Content is King! Meh. So naturally, everyone is trying to create kings of their own. With king-making now an inevitable part of digital marketers’ business, the majority of “experts” are looking for new ways to expand their kingdoms.
Faced with the monstrous task of “creating content” for clients, and having shunned any sort of writing in school, most marketers take the easy way out—outsource it to writers. This system is prone to “deadlines” – the client, after months of convincing, decides to “invest” in content, which is then sent to writers, designers and the like for creation “latest by tomorrow.” These “creatives” in turn start on the content the day after tomorrow and finally put down whatever they’ve seen/heard/read about the subject in concern on paper two days after your deadline. And God forbid if you want to get it published on “authority” sites…
We’ll dismount the merry go round at this point. Suffice it to say the “research” part suffers the most in this vicious circle of content creation and the result is you-know-what. Although the belief that the total amount of new information that can be created is unbounded is uncontested, there is a finite quantity of information available on any given subject.
Fortunately or unfortunately, someone discovered “repurposing.” And along came Google. Or vice versa. And one very good side effect of Google’s giant profits is that they’ve created some properties that are free, informative, usable, researchable and repurposable (apologies for that word). So without further ranting, let’s explore how some of the endless line of Google Products (or Properties) can be exploited for researching available and accessible information, which you can hopefully transform into something functional, interesting, and share-worthy!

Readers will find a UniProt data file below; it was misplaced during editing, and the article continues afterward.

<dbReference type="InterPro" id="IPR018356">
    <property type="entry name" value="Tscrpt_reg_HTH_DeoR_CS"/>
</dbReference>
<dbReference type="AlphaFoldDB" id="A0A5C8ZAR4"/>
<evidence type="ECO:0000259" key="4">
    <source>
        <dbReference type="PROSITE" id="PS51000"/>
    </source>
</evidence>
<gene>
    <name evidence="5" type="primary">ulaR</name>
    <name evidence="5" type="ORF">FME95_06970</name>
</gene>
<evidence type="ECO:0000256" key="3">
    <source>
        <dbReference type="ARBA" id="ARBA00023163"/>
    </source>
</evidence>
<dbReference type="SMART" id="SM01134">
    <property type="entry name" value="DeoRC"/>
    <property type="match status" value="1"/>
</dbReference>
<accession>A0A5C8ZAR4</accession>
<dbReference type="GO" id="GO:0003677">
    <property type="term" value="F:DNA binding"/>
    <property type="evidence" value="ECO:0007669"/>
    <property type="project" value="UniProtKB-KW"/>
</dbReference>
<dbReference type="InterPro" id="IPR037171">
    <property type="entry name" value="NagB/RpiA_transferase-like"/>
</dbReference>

Some Google Properties such as News and Blog Search are already well-used (and overused) by content researchers, writers and SEOs alike. So we’ll delve into four of the lesser-known ones here. I’ll give you a basic outline of how to use these tools, and you can take it from there. Results from these Google properties are also displayed in regular results, but investigating each one by itself opens up some rare avenues. For the purposes of this article, let’s assume you need to research content ideas centred on commercial advertising for retail/regular products.
Google Scholar is an index of peer-reviewed industry journals covering a wide array of “boring old” disciplines. It features data from some of Europe and America’s leading publications.
I started with an advanced search for studies on commercial or retail advertising published after 2010.
I got some results like the following:
My original search didn’t give me results that had many citations, so I expanded the scope of my query to include the whole of advertising.
As expected, I got a bigger number of results and more types of results (books in addition to citations) at the top. The number of times these results are cited is greater too.
Let’s say the possibilities of a blog post on the role of communication in consumer reaction to advertising appeal to me, and the first result piques my interest: Social communication in advertising by W. Leiss. How do I go about looking for more information on the topic?
Google Books (formerly Google Print) is a giant database of books and magazines that Google has amassed over the years. They’ve scanned literally millions of texts over the years with OCR, and this digital database is now ours for the taking.